One way to avoid any potential family dramas is to sit everyone at a table and stick a load of pizza in front of them. That is a simple fact of life. Theo’s should be one of your first ports of call given its super laid-back and super friendly approach to everything. The original location in Camberwell is our favourite but, for practicality’s sake, the Elephant & Castle spot might work better. It’s big and full of booths to stuff everyone in, and they still have the same excellent lunchtime panuozzo deals on (as well as a full drinks list, FYI.)

Child in one arm, dog in the other. If you have the look of someone who’s watched a small human try to snort a Petit Filous in the hopes of a sugar high, that’s because you have. You glance into Bellanger, all glossy wood and gold detail. No? Yes, the answer is yes. Bellanger is a lovely French brasserie in Islington that’s for everyone, eau de filous included. It’s all about classics like schnitzel or salmon and eggs here, and, really, it’s an ideal place to take your kids. Especially if you ask for a booth. 

When you’re navigating life with a twin pushchair, spatial awareness has a whole new meaning. The bigger the space the better, and Din Tai Fung—a Taiwanese dumpling spot in Covent Garden—is huge. We’re talking two floors and 250 covers, kind of huge. Everything happens quite quickly here, from the ordering to the bamboo steamers filled with xiaolongbao arriving at your table, and the bill arriving shortly after you’ve polished off the last of the dan dan noodles. And the good news is that it’s loud enough that you won’t have to worry about telling the kids to keep it down, there are high chairs available on request, and did we mention how spacious it is?

This little Monmouth Street cafe has a special place in our hearts. Not because the food is going to blow you away, but because it’s so reliable. Need a lunch spot you don’t have to book in advance? Sorted. Need somewhere quiet for an intimate catch-up in Covent Garden? This is the place. And that also counts when you add a mini human to the equation. It’s a spacious spot, which means you won’t feel awkward about rocking up with a pushchair, and it’s always relatively quiet on weekdays which makes it a useful place to have in your backpocket. You’ll find solid versions of things like shakshuka and an aubergine and tomato pasta. Come for the convenience, and stay for the velvet sofas, relaxing environment, and tasty food.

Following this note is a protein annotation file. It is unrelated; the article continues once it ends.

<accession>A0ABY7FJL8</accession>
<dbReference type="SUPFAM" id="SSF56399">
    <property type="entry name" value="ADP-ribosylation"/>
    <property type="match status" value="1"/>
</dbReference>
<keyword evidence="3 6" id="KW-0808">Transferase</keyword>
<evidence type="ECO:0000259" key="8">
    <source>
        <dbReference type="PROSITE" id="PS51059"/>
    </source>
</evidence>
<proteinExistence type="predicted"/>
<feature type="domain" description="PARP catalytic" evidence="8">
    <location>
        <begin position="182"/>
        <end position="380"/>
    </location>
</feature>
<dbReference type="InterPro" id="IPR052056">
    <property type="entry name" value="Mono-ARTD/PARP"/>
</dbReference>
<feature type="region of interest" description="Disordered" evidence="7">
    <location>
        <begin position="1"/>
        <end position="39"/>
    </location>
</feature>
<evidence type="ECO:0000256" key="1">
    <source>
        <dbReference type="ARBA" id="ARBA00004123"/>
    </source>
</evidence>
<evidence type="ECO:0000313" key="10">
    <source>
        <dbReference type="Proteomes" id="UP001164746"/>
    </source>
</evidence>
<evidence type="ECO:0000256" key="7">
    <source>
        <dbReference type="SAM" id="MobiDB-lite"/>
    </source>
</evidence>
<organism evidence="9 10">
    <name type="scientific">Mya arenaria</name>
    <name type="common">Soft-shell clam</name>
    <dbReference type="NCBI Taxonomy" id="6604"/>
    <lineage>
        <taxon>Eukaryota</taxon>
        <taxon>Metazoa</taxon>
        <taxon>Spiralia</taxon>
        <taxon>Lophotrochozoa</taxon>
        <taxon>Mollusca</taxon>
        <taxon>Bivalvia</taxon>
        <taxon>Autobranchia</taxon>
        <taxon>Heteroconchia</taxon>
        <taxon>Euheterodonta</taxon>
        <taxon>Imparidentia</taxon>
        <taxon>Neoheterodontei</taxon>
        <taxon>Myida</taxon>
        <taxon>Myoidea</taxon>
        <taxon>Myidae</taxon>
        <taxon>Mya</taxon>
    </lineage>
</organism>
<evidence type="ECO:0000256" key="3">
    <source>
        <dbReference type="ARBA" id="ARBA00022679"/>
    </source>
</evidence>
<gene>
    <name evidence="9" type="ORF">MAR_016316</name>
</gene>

The dynamic nature of parenthood means that one minute you’re learning about the laws of physics via a tiny solemn shit in the bath, and the next you need to find a restaurant for dinner with your mate who still wears matching socks. Enter Hide. This huge perfectionist of a restaurant opposite Green Park doesn’t look like somewhere that’s perfect for babies, but with its tiny stools for handbags and slick service, Hide makes sure everyone has an exceptional time. Including small humans who like to test their lung capacity when you’re three bites into London’s most exquisite french toast. Book for the more casual ground floor area and know that it’s an all-day situation, so your sophisticated catch-up can also accommodate a nap schedule.